Överdoser, försörjningsstrategier och riskhantering : livsvillkor för personer som injicerar narkotika

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Överdoser, försörjningsstrategier och riskhantering : livsvillkor för personer som injicerar narkotika

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Publication Doctoral Thesis
Title Överdoser, försörjningsstrategier och riskhantering : livsvillkor för personer som injicerar narkotika
Author(s) Richert, Torkel
Date 2014
English abstract
People who inject illegal drugs constitute a vulnerable group in society. Their vulnerability can partly be explained by the negative consequences of the drug use itself and the particular risks associated with injecting, but also by society’s negative view of, and harsh attitude towards, drug users. Injection drug use is a relatively understudied topic in Sweden. The overall aim of this dissertation is to examine life circumstances of people who inject heroin or amphetamines. The dissertation is based on two research projects at Malmö University and includes interviews with a total of over two hundred visitors at the needle exchange program in Malmö as well as focus group discussions with twenty-seven heroin users in treatment. The first project focus on women who use the needle exchange program and on their social situation, income strategies, experience of treatment and care, as well as on their wishes for further societal assistance. The results present a picture of a very heterogeneous group of women, in which most differ from the stereotypical image of the female injection drug user as homeless, destitute, marginalized, and primarily dependent on men or prostitution for their livelihood and access to drugs. Most women were active in the drug economy, they obtained most of the drugs they used on their own, and they supported their drug purchases through both formal and informal sources of income. A small group, mainly women who primarily use heroin, described a very vulnerable and marginalized existence with insecure housing and incomes restricted to dealing, stealing or sex-work. The vast majority of the interviewed women did wish for some sort of societal support in order to change their situation. Most requests involved substance abuse treatment. More than anything, heroin users wished for better access to opioid substitution treatment. Many women also wanted access to women-only treatment facilities. Not all women, though, saw their drug use as problematic or intended to stop using illegal drugs. Some saw society’s poor treatment of drug users and the “repressive” drug policy as a greater problem than the drug use itself. The second research project focus on heroin overdoses. The aim of the project was to gain further knowledge on why overdoses occur, a greater understanding of how heroin users interpret and handle the overdoses of others, as well as to discuss potential interventions to reduce the number of overdose deaths in Sweden. The results showed that the interviewed heroin users generally had good knowledge about overdose risks. Different circumstances, however, caused restricted possibilities to avoid overdose risks or meant that risks were seen as minor compared to the potential gains of drug use. The desire for a powerful high, experience of severe withdrawal symptoms, an unsafe environment, mental ill health, and an “unbearable life situation”, were examples of factors associated with an increased risk of overdoses. Those heroin users who had been present at someone else’s overdose generally had a positive attitude towards assisting the victim, and their actions were often life-saving. However, a number of factors such as the witness’s own intoxication or lack of knowledge of lifesaving measures, as well as fear of police involvement in some cases, led to inadequate responses to overdoses. The interviewees’ accounts point to the need for a more diverse and accessible drug abuse and addiction treatment model but also to the need for interventions that aim to reduce vulnerability and improve life circumstances and health for persons who, for various reasons, continue to use illegal drugs. The results also reveal the need for interventions that improve heroin users’ possibilities for safer drug use, as well as the importance of increasing their potential for helping other heroin users who overdose.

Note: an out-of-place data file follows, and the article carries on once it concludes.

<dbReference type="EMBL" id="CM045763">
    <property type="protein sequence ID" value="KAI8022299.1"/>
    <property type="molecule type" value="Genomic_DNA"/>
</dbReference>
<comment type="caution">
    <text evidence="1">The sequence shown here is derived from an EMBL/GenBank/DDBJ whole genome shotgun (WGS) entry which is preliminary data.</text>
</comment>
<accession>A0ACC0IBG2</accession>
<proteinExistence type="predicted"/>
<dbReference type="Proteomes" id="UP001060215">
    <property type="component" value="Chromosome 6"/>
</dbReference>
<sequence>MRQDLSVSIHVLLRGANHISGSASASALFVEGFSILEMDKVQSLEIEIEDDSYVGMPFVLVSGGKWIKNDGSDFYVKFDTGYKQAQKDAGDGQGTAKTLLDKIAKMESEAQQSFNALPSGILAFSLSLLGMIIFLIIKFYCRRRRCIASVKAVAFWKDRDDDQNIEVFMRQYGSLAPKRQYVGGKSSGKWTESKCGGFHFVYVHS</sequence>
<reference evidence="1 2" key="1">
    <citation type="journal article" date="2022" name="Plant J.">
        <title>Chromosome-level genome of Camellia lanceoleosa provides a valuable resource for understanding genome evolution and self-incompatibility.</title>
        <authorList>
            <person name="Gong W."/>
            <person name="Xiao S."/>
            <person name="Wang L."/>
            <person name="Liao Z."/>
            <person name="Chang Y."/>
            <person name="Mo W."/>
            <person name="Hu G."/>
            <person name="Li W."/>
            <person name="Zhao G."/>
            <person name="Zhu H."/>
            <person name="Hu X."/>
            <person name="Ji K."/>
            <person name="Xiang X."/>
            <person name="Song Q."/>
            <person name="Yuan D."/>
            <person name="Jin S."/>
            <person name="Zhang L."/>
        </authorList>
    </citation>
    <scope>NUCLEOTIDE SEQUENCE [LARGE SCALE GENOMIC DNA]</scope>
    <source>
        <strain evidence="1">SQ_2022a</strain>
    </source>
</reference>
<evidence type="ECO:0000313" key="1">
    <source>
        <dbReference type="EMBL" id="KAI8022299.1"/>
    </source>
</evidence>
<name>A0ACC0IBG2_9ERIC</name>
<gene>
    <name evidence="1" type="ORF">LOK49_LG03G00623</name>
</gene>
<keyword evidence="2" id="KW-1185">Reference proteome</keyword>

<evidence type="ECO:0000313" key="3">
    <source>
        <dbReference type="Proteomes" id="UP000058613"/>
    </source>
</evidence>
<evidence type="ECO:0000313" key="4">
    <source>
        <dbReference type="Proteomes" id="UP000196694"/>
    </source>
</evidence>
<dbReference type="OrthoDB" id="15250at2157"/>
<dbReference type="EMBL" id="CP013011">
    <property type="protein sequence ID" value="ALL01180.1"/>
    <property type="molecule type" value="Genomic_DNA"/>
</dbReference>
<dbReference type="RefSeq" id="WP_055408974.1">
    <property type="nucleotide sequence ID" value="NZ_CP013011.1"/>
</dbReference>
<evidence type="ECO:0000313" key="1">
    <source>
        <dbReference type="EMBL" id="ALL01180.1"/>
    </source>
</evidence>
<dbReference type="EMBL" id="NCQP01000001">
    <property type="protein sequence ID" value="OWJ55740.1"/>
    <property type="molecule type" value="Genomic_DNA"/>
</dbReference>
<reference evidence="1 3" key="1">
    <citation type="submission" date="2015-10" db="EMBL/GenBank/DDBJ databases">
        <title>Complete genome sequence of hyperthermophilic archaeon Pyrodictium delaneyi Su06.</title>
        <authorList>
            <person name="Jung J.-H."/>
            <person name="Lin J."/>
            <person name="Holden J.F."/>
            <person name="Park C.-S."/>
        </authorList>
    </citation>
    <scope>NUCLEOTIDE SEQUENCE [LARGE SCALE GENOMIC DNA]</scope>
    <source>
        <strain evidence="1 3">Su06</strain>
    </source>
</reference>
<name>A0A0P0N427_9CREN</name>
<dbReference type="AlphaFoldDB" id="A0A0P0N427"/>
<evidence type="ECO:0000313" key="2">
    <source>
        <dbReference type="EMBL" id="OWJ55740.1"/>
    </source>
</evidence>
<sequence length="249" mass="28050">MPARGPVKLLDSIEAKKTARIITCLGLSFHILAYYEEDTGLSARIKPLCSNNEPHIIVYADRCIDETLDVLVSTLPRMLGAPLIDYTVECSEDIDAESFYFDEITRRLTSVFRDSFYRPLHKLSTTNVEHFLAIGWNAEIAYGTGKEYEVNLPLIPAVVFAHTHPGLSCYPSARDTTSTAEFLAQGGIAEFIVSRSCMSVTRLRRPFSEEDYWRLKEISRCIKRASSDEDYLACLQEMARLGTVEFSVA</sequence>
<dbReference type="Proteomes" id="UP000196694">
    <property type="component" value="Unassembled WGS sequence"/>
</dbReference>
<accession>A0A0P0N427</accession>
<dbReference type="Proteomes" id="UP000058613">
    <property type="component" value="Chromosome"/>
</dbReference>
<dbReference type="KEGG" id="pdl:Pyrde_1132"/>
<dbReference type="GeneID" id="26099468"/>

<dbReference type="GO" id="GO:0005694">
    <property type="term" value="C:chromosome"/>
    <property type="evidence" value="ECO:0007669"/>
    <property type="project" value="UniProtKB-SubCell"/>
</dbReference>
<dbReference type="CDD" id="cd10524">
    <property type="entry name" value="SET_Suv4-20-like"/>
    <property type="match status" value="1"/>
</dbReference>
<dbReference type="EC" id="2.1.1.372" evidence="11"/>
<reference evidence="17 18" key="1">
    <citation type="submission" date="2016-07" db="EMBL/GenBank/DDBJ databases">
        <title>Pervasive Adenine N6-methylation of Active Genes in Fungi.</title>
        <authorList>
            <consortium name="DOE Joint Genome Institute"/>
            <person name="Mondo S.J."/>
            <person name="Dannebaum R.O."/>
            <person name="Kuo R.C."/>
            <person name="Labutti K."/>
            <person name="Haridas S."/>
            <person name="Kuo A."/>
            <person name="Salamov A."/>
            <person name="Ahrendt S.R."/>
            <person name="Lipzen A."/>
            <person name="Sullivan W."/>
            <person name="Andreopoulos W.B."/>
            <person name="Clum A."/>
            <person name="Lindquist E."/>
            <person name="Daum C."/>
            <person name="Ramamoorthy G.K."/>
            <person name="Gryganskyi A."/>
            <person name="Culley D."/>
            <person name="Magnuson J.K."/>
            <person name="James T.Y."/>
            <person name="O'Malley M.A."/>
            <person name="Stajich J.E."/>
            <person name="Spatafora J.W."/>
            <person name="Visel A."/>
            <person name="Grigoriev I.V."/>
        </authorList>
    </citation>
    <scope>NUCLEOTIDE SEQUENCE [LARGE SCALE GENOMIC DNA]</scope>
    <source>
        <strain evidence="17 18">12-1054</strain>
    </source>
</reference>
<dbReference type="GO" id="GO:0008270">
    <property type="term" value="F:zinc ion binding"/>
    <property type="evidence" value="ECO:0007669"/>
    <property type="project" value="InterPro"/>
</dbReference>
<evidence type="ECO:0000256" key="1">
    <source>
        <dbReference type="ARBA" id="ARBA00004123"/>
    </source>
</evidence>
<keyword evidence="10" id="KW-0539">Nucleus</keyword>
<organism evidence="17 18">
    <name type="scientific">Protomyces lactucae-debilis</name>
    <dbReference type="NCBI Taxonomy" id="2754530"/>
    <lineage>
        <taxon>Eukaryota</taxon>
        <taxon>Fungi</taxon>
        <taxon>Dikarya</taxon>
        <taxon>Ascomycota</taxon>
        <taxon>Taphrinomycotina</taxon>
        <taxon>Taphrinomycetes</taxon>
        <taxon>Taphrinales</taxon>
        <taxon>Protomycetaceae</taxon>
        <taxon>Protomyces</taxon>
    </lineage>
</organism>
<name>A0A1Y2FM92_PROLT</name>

Publisher Hälsa och samhälle, Malmö högskola,
Series/Issue Health and Society Doctoral Dissertation; 5
ISSN 1653-5383
ISBN 978-91-7104-609-3
Pages 190
Language swe (iso)
Subject(s) injecting drug use
risk taking
women drug users
social vulnerability
harm reduction
Humanities/Social Sciences
Research Subject Categories::SOCIAL SCIENCES
Included papers
  1. Richert, T. (2009). Injektionsmissbrukande kvinnors inkomstkällor och anskaffning av droger. Nordisk Alkohol- & Narkotikatidskrift, 26, 365–83.

  2. Richert, T., Månsson, S-A. & Laanemets, L. (2011). Kvinnor som injicerar heroin respektive amfetamin – Skillnader i social situation, erfarenhet av behandling och önskemål om hjälp. Socialvetenskaplig Tidskrift, 18, 144–64.

  3. Richert, T. & Svensson, B. (2008). Med livet som insats – injektionsmissbruk, risktagande och överdoser. Nordisk Alkohol- & Narkotikatidskrift, 25, 355–76.

  4. Richert, T. (in press). Wasted, overdosed or beyond saving – when to act? – Heroin user´s views, assessments and action on witnessed overdoses in Malmö, Sweden. International Journal of Drug Policy. DOI: http://dx.doi.org/doi:10.1016/j.drugpo.2014.07.006

Handle http://hdl.handle.net/2043/17489 (link to this page)
Buy print http://webshop.holmbergs.com...17489 (print-on-demand service)

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